My Son Wears Heels (Review)

mysonwearsheels-01
From the moment I saw the cover of My Son Wears Heels: One Mom’s Journey from Clueless to Kickass by Julie Tarney, I knew I had to read it.  It is the memoir of the mother of a gender non-conforming, gender creative boy.

The book appealed to me because several years ago, one of my very close friends, Sean, fit the description of Harry, the boy in Tarney’s book.  I was eager to find out if there were many parallels between Sean and Harry. I was also just as curious how similar Sean’s mom was to Tarney.

Interestingly enough, there were similarities of the story of Sean’s mom to Harry’s mom.  Both lacked positive role models on how they should raise their sons. In effect, both moms were trailblazers in the wilderness of how to love and support their very unique children.

Unfortunately, when Sean left Nebraska, he cut off ties with most of his old social circle, including me. I remained a casual friend of his mother until we naturally drifted apart as we moved on with our busy lives. While reading Tarney’s book, I couldn’t help but wonder if Sean and his mom knew about My Son Wears Heels.

Although there are some brief mentions of bullying and persecution, the main thrust of the book is not about these topics.  It is the beautiful story of a mother stumbling along the path of understanding and raising a youngster who has strong ideas about his real gender. Right away, I understood that both Sean and Harry had amazing, wonderful mothers.

The journey begins when the toddler-aged Harry asks his mom, “How do you know I’m a boy?” After the mother’s age appropriate explanation, Harry then says, “Well, inside my head I’m a girl.”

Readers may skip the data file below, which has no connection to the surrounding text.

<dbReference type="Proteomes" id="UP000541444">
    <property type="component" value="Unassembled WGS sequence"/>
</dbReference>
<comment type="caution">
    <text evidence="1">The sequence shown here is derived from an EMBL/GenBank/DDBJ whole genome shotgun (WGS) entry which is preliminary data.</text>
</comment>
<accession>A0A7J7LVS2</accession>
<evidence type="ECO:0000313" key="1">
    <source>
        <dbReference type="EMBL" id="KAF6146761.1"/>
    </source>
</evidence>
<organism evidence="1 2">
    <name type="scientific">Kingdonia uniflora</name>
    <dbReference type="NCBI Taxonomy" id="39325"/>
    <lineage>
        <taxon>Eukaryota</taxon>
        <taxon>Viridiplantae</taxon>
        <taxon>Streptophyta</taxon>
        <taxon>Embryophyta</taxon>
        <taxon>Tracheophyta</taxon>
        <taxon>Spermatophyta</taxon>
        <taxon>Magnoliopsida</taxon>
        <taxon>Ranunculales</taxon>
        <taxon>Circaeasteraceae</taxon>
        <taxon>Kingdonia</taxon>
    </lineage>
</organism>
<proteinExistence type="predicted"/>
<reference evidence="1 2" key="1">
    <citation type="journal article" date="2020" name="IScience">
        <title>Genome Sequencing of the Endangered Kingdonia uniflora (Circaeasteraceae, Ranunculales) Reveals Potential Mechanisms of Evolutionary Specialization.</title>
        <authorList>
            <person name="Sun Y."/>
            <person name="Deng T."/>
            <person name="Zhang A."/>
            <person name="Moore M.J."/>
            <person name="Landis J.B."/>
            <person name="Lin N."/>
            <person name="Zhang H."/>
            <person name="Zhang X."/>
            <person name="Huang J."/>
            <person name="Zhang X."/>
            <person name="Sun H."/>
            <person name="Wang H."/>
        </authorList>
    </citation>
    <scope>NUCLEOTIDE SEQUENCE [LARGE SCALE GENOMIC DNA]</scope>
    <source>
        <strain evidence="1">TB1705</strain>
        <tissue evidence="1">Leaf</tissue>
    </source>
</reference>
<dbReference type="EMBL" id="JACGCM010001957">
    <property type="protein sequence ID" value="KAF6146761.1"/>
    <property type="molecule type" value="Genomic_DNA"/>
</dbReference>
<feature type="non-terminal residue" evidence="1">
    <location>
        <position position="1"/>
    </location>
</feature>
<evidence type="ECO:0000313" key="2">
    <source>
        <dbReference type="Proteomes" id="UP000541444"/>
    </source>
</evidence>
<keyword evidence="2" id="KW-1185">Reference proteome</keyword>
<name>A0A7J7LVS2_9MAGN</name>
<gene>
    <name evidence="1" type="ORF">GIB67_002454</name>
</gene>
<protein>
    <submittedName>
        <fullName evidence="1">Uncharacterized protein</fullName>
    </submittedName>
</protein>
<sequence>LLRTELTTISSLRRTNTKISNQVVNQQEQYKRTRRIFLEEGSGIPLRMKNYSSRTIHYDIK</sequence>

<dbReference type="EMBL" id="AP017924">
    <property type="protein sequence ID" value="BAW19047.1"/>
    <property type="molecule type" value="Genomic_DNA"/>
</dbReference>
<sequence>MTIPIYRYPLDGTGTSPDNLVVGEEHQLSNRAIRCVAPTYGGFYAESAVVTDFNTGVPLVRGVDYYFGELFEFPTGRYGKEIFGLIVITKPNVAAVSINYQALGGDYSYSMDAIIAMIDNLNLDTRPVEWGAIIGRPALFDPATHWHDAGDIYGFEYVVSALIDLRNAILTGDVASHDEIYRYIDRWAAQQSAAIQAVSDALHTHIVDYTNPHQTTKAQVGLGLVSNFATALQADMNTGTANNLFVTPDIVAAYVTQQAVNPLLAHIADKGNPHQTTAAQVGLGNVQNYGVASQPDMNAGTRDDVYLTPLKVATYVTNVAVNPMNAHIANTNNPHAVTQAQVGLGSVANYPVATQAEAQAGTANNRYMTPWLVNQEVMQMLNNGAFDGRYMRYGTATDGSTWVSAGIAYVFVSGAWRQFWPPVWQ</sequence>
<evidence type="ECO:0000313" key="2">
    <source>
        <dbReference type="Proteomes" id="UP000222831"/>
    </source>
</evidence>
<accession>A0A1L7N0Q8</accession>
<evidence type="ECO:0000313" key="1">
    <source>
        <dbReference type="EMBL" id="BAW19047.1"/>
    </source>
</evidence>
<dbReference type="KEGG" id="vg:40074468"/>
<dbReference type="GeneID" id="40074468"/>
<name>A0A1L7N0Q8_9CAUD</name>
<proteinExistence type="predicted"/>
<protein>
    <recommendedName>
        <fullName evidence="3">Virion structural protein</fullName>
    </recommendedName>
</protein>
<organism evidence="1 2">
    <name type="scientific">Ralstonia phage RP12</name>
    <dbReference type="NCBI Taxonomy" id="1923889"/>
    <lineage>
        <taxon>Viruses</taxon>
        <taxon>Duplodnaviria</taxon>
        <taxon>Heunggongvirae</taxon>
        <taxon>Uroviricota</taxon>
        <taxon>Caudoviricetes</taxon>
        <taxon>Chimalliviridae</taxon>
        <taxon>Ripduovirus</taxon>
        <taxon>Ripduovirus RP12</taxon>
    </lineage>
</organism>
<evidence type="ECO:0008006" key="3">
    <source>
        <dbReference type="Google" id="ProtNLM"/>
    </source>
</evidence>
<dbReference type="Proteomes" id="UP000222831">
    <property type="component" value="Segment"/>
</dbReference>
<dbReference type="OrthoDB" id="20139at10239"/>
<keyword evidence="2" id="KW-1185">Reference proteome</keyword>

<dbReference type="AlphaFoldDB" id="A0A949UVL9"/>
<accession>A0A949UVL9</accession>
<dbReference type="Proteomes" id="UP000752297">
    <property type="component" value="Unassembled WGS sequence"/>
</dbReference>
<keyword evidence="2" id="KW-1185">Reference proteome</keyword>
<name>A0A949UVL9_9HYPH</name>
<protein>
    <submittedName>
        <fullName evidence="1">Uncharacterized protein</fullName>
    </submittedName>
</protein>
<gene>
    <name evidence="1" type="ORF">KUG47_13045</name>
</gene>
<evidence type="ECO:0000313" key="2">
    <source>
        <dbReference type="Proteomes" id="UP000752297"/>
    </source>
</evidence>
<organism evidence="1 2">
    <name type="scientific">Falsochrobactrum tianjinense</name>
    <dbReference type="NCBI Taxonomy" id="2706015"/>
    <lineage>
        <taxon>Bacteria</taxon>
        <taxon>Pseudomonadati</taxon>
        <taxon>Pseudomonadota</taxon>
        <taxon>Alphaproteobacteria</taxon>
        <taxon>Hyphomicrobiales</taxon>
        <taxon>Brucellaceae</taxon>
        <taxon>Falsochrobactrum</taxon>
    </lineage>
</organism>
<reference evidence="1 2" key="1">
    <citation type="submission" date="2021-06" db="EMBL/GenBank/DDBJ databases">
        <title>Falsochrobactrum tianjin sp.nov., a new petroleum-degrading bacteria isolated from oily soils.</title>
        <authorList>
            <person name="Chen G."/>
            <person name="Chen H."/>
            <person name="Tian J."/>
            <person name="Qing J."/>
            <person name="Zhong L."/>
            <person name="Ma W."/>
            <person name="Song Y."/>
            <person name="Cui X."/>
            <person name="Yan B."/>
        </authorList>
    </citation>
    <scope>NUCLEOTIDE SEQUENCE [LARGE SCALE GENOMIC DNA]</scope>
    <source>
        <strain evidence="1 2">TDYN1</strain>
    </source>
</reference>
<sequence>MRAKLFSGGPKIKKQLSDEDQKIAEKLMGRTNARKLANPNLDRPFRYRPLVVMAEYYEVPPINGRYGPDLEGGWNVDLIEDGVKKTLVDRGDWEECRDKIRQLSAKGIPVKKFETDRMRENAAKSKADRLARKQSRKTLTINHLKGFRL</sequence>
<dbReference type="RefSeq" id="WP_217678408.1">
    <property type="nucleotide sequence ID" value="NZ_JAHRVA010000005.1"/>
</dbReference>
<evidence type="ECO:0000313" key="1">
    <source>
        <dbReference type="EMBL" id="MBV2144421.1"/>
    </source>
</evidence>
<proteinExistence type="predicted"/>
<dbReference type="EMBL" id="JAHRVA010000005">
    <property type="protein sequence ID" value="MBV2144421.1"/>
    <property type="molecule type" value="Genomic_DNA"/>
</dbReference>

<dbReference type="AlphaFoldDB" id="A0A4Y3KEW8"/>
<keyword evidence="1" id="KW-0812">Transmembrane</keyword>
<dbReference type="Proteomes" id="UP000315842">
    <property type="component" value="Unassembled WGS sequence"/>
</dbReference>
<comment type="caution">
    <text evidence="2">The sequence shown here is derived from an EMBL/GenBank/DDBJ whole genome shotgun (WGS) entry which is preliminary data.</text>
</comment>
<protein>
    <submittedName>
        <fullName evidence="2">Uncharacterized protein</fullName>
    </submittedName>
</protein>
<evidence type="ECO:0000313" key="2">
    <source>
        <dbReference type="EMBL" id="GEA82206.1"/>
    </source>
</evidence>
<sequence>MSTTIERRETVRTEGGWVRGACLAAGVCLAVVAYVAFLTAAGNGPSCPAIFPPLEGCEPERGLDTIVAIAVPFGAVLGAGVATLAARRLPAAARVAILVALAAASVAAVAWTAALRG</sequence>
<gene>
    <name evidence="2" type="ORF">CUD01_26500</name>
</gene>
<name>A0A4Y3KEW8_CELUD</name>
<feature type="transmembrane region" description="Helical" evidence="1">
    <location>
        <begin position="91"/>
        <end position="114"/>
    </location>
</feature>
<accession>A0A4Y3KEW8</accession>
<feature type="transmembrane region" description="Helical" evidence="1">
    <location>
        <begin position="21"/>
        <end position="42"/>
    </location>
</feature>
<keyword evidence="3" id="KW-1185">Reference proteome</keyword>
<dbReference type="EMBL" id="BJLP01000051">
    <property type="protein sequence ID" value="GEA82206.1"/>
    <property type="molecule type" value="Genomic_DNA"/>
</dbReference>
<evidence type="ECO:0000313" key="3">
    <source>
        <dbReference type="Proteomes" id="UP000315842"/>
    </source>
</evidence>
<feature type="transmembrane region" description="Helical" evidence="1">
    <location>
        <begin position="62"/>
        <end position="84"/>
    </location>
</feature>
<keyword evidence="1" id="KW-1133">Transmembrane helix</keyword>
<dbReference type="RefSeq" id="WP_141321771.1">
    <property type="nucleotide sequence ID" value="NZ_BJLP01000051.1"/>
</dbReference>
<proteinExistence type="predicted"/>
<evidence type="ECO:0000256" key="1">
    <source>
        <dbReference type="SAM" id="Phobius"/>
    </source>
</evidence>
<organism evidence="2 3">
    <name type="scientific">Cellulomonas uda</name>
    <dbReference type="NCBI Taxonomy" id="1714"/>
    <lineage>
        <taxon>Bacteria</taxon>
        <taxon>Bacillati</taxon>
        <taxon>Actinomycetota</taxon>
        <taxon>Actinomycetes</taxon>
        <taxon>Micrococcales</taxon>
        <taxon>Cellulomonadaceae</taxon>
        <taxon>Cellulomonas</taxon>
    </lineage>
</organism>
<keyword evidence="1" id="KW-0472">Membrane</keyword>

As little Harry began growing up, Tarney kept an open mind and listened carefully. Her guidepost was Harry’s happiness. Harry was very fortunate to have a mother who loved, supported, and allowed him to be his authentic self from toddlerhood on up.

mysonwearsheels-02As we would expect, Tarney worried that her neighbors might think she was one of those “domineering mothers” who ended up raising a “sissy” boy. When Tarney thought of domineering mothers, she remembered her own mother, who was very “controlling”. Tarney didn’t want to be that kind of mom. Soon, Tarney didn’t want to care what her neighbors might think.

Just as most mothers would do, Tarney guided Harry to find safe expressions of himself by discussing possible consequenses of his actions and activities. This allowed Harry to take responsibility and control of his social choices. At the same time, Tarney discovered how to become a fulfilled, kind, happy mom.

I did discover many parallels between my friend and Tarney’s son. Even though Sean grew up in Norfolk, Nebraska and Harry grew up in Milwaukee, they both have headstrong ideas about who they are. Interestingly, both have been very interested in creative personal wardrobes. Both possess a wry sense of humor and are courageous. Best of all, they have wonderful moms.

The author, Julie Tarney, is a blogger for Huffington Post’s “Queer Voices”. She contributes articles for “TheParentsProject.com”, volunteers for PFLAG’s Safe Schools Program. Tarney is also a board member for the “It Gets Better Project”.

{ My Son Wears Heels: One Mom’s Journey from Clueless to KickAss by Julie Tarney; 240 pages, published 2016 by University of Wisconsin Press; ISBN: 978-0-299-31060-8 }

Ciao
mini-moiThe Blue Jay of Happiness quotes entertainer Dolly Parton.  “It’s a good thing I was born a girl, otherwise I’d be a drag queen.”

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About swabby429

An eclectic guy who likes to observe the world around him and comment about those observations.
This entry was posted in Books, cultural highlights, Health, Youth and tagged , , , , , , . Bookmark the permalink.

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